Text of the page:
On Sunday I finally made it to the Turriff Show, which is the biggest 2-day agricultural show in Scotland. This was a wonderful event with lots of ideas, food for thought, and big machinery.


I find wandering around such events, gives me good inspiration and an opportunity to gather possible ideas and activities for children. Fertile ground for sowing seeds of possibility…


Shows are great places for rare breeds of all kinds of farm animals. Very often children may not know that there is such a diversity of species. Never have I seen such a huge number of well-groomed animals. The black Wensleydale above (it’s a recessive gene apparently) belongs to a local rare breeds farm, Dounies.


Aside from all the animals to look at and learn about, there was a children’s tent and I had to admire this tractor pit. A very tidy temporary construction. The “soil” is actually grit not soil.

Tractor pit

Scottish Natural Heritage had a beautiful outdoor space with lots of activities for children including face painting, examining pond life and finding out who was in the den below…


After a long morning of judging, the “industrial” marquee opened. In here is the baking, flower arranging and other activities. This tradition goes back many decades, if not centuries. It is one of the best things about any show. Like all aspects of a show, it relies upon people to submit entries.


There were lots of things for children to participate in. For example, here’s the scone bake-off for teenagers…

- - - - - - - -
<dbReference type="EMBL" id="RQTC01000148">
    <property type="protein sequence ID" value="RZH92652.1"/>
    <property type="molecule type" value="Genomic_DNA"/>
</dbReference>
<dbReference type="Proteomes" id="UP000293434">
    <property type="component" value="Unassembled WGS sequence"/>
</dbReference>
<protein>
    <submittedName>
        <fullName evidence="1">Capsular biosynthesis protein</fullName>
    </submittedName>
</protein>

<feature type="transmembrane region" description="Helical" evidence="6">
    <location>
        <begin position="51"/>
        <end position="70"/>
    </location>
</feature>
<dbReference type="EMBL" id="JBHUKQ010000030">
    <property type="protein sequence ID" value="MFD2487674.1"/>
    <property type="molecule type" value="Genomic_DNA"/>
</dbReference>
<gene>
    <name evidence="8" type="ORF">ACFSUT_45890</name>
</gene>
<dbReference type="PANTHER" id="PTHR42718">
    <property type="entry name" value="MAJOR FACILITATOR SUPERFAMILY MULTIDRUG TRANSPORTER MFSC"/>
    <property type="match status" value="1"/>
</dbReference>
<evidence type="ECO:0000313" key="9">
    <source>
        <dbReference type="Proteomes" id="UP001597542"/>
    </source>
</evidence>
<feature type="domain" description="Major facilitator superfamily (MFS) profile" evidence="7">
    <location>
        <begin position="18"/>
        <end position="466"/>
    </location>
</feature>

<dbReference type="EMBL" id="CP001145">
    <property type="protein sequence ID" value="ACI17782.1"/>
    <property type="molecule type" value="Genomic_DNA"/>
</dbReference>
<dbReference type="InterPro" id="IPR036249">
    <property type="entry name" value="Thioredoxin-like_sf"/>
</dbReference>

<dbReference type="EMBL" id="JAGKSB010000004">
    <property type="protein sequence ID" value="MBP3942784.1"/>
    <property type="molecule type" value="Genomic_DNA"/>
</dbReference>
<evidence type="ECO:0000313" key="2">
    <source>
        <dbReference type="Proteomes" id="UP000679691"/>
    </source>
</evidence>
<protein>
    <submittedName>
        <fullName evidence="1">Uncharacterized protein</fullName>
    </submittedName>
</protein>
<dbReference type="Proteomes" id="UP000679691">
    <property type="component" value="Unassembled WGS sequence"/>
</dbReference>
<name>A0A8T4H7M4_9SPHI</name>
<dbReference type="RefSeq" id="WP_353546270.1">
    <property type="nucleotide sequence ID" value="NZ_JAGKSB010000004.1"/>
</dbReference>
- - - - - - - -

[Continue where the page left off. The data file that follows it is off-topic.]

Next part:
Animal photos can also be submitted. The standard was very high. When was the last time, your children had a photo exhibition? I rather like the idea of a photo competition around the theme of “outdoor learning and play” or “minibeasts” or “my favourite part of the school grounds.” I think this would be a lovely way of raising awareness with parents and visitors invited to view the photos.


The place I spent the most amount of time was around the fruit and vegetables. After all, there’s nothing like a few top tips for snack time presentation such as the winning plate of raspberries below…


Displays of vegetables were simply amazing. Look at the size of the vegetables in the photo below. It’s a good reminder to think about what we do with produce we harvest in school and pre-school gardens. Normally, I’ve tended to get children to harvest the crop for immediate use in snack.

Prize Vegetables

But having some available for displays, could have a lot of potential too. Not least, the children will really learn how to wash and scrub a vegetable well. I love the mathematical possibilities of this presentation of four varieties of potato.


There’s something rather fetching about the simplicity of ten pea pods laid on a plate. Choosing how vegetables should be presented for an exhibition could be fun. Do you follow the requirements of a show or should the children use their own ideas?


Looking at what was used to as the background material is fascinating. The potatoes were on a bed of sawdust. All the marigold are presented on green boxes. I’ve no idea why. But certainly it does ensure uniformity for the judging purposes.


A collection of seasonal berries is a great focal point and useful for discussions with children about harvested fruit.


Finally, I loved the simplicity of the vase of cut flowers. All the children’s entries were gathered from plants growing locally in gardens and beyond as demonstrated in the photo below which is quite a good representation of wildflowers growing in Aberdeenshire right now.


If you do live in or near a community that has an agricultural show or festival, then it is worth going along to find out more and see how you can encourage your children and families to participate. Saying that you don’t have to live in a community which has an agricultural show to have a school show. In September, harvest festivals are commonly celebrated in schools, so this is a good opportunity to think about how much a class and their parents would enjoy creating a show for others to come and visit.

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